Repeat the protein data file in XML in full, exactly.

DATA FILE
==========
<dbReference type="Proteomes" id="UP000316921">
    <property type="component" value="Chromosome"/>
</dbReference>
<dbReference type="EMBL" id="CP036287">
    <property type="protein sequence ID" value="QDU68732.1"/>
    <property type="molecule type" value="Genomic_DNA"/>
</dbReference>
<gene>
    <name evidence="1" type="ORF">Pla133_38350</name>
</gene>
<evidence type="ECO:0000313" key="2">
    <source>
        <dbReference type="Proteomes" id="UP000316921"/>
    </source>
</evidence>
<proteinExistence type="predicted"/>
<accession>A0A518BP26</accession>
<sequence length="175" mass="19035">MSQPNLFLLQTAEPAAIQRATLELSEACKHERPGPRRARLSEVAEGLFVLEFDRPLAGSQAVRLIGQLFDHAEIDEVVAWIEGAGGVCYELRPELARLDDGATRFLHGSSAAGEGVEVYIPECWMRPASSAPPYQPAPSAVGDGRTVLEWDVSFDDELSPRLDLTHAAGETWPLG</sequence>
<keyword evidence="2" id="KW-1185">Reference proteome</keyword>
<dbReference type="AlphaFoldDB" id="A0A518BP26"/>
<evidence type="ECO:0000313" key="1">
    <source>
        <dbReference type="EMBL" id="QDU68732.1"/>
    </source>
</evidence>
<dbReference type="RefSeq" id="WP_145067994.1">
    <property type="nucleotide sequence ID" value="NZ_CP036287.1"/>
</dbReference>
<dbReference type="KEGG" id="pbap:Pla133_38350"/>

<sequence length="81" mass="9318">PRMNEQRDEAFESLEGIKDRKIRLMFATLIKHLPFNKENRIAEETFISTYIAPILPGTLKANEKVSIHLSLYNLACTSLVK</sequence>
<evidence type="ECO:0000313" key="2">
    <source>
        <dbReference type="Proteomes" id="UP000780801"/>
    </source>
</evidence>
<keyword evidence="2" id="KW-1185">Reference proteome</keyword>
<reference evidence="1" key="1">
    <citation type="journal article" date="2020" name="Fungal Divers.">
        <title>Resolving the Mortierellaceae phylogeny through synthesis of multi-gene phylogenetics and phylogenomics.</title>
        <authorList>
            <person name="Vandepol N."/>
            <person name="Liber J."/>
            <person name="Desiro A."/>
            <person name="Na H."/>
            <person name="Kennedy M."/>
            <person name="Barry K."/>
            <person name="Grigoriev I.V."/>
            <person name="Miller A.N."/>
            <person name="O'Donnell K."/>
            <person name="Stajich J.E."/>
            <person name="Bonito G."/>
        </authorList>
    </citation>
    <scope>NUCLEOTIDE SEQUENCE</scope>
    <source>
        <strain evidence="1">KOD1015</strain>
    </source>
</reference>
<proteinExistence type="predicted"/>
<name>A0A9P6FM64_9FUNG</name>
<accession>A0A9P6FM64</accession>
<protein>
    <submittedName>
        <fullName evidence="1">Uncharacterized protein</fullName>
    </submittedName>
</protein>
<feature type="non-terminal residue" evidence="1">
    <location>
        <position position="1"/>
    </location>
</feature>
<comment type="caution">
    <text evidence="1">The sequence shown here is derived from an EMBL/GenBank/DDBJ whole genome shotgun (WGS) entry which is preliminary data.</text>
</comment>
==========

<dbReference type="Proteomes" id="UP000316921">
    <property type="component" value="Chromosome"/>
</dbReference>
<dbReference type="EMBL" id="CP036287">
    <property type="protein sequence ID" value="QDU68732.1"/>
    <property type="molecule type" value="Genomic_DNA"/>
</dbReference>
<gene>
    <name evidence="1" type="ORF">Pla133_38350</name>
</gene>
<evidence type="ECO:0000313" key="2">
    <source>
        <dbReference type="Proteomes" id="UP000316921"/>
    </source>
</evidence>
<proteinExistence type="predicted"/>
<accession>A0A518BP26</accession>
<sequence length="175" mass="19035">MSQPNLFLLQTAEPAAIQRATLELSEACKHERPGPRRARLSEVAEGLFVLEFDRPLAGSQAVRLIGQLFDHAEIDEVVAWIEGAGGVCYELRPELARLDDGATRFLHGSSAAGEGVEVYIPECWMRPASSAPPYQPAPSAVGDGRTVLEWDVSFDDELSPRLDLTHAAGETWPLG</sequence>
<keyword evidence="2" id="KW-1185">Reference proteome</keyword>
<dbReference type="AlphaFoldDB" id="A0A518BP26"/>
<evidence type="ECO:0000313" key="1">
    <source>
        <dbReference type="EMBL" id="QDU68732.1"/>
    </source>
</evidence>
<dbReference type="RefSeq" id="WP_145067994.1">
    <property type="nucleotide sequence ID" value="NZ_CP036287.1"/>
</dbReference>
<dbReference type="KEGG" id="pbap:Pla133_38350"/>

<sequence length="81" mass="9318">PRMNEQRDEAFESLEGIKDRKIRLMFATLIKHLPFNKENRIAEETFISTYIAPILPGTLKANEKVSIHLSLYNLACTSLVK</sequence>
<evidence type="ECO:0000313" key="2">
    <source>
        <dbReference type="Proteomes" id="UP000780801"/>
    </source>
</evidence>
<keyword evidence="2" id="KW-1185">Reference proteome</keyword>
<reference evidence="1" key="1">
    <citation type="journal article" date="2020" name="Fungal Divers.">
        <title>Resolving the Mortierellaceae phylogeny through synthesis of multi-gene phylogenetics and phylogenomics.</title>
        <authorList>
            <person name="Vandepol N."/>
            <person name="Liber J."/>
            <person name="Desiro A."/>
            <person name="Na H."/>
            <person name="Kennedy M."/>
            <person name="Barry K."/>
            <person name="Grigoriev I.V."/>
            <person name="Miller A.N."/>
            <person name="O'Donnell K."/>
            <person name="Stajich J.E."/>
            <person name="Bonito G."/>
        </authorList>
    </citation>
    <scope>NUCLEOTIDE SEQUENCE</scope>
    <source>
        <strain evidence="1">KOD1015</strain>
    </source>
</reference>
<proteinExistence type="predicted"/>
<name>A0A9P6FM64_9FUNG</name>
<accession>A0A9P6FM64</accession>
<protein>
    <submittedName>
        <fullName evidence="1">Uncharacterized protein</fullName>
    </submittedName>
</protein>
<feature type="non-terminal residue" evidence="1">
    <location>
        <position position="1"/>
    </location>
</feature>
<comment type="caution">
    <text evidence="1">The sequence shown here is derived from an EMBL/GenBank/DDBJ whole genome shotgun (WGS) entry which is preliminary data.</text>
</comment>